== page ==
Why is America All Huffy About Qatar?

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Qatari fans celebrate at Aspire Park in Doha December 2, 2010, after the announcement that Qatar will host the 2022 World Cup.


Really? That’s been the reaction of most Americans to the announcement that Qatar will host the 2022 World Cup.  Perhaps such self-righteous American soccer buffs should try asking that of themselves. Really? As in, you’re really going to gripe about this?

Many Americans thought it was their divine right to host to the 2022 World Cup. That’s good news for U.S. soccer: coming off a World Cup that shattered ratings records, we have claimed some ownership of the sport. But why does ownership have to turn into arrogance? People are whining that Qatar is not a soccer country, so it should not host the event. Well, what has America contributed to global soccer besides an endless debate how whether the game is finally going to “catch on” as a spectator sport here?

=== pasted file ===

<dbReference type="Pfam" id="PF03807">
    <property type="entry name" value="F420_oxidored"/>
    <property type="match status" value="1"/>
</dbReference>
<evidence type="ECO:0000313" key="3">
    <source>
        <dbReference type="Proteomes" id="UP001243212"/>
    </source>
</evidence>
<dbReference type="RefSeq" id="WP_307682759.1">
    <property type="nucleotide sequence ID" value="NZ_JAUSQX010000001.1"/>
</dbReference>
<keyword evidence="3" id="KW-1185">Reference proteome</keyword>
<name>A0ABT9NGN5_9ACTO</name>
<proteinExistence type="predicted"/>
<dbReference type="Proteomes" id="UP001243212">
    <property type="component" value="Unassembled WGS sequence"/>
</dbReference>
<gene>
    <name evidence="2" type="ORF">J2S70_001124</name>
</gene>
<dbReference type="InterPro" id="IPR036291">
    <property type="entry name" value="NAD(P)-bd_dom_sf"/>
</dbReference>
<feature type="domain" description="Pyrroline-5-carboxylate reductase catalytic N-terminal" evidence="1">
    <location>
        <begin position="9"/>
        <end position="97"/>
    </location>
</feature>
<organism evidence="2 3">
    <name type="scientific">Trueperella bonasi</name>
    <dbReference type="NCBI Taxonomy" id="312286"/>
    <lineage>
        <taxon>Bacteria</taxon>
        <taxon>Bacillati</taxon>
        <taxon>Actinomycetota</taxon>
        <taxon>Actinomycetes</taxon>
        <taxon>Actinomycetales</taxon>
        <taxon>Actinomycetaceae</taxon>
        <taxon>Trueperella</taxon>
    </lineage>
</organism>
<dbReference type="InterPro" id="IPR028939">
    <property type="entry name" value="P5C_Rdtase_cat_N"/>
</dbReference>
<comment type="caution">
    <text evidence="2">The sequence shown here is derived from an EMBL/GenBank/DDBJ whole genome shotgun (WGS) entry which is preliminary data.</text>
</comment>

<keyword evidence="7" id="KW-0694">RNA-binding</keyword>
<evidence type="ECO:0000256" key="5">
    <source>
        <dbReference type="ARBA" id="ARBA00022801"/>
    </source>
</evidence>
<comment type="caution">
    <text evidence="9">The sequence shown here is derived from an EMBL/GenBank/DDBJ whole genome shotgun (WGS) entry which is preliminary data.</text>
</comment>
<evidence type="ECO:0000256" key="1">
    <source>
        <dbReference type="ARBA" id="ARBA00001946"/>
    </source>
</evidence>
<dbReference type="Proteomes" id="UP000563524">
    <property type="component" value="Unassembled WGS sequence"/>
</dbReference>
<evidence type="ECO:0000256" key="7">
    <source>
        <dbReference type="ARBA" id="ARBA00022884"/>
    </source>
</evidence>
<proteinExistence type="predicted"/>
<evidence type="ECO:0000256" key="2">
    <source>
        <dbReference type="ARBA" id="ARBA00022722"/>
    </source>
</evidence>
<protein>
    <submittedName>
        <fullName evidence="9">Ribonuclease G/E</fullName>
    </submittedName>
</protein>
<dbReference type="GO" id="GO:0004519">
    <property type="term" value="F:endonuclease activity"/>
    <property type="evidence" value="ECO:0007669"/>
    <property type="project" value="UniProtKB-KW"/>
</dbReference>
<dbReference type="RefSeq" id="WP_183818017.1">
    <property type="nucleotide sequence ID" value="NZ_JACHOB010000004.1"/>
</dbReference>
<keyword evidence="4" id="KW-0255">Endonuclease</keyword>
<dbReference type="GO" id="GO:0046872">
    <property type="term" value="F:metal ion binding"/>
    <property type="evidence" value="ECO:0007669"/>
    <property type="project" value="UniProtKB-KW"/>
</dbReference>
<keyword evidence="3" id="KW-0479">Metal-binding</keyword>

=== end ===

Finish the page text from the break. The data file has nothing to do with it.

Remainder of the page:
(See what FIFA’s choices say about the world.)

We’ve been having that discussion since at least 1994, when the U.S. actually did host the World Cup. So we had our cut.  Aren’t we a country that is built on fairness? Why shouldn’t the Middle East get a shot at the event?

(See pictures from the 2010 World Cup.)

“But it’s friggin’ Qatar! A country with less people than Houston!” It would be naive to think an anti-Arab, anti-Muslim sentiment isn’t driving at least part of the reaction. Americans would not be as aggrieved if they lost to Australia. Sure Qatar’s petrodollars could have rigged the bid. But what country uses money to buy influence better than the U.S.? Plus, have we not forgotten the bribery scandal surrounding Salt Lake City’s (winning) bid to host the 2002 Olympics?

As for Qatar’s heat . . .well, Kansas City is no picnic in the summer either.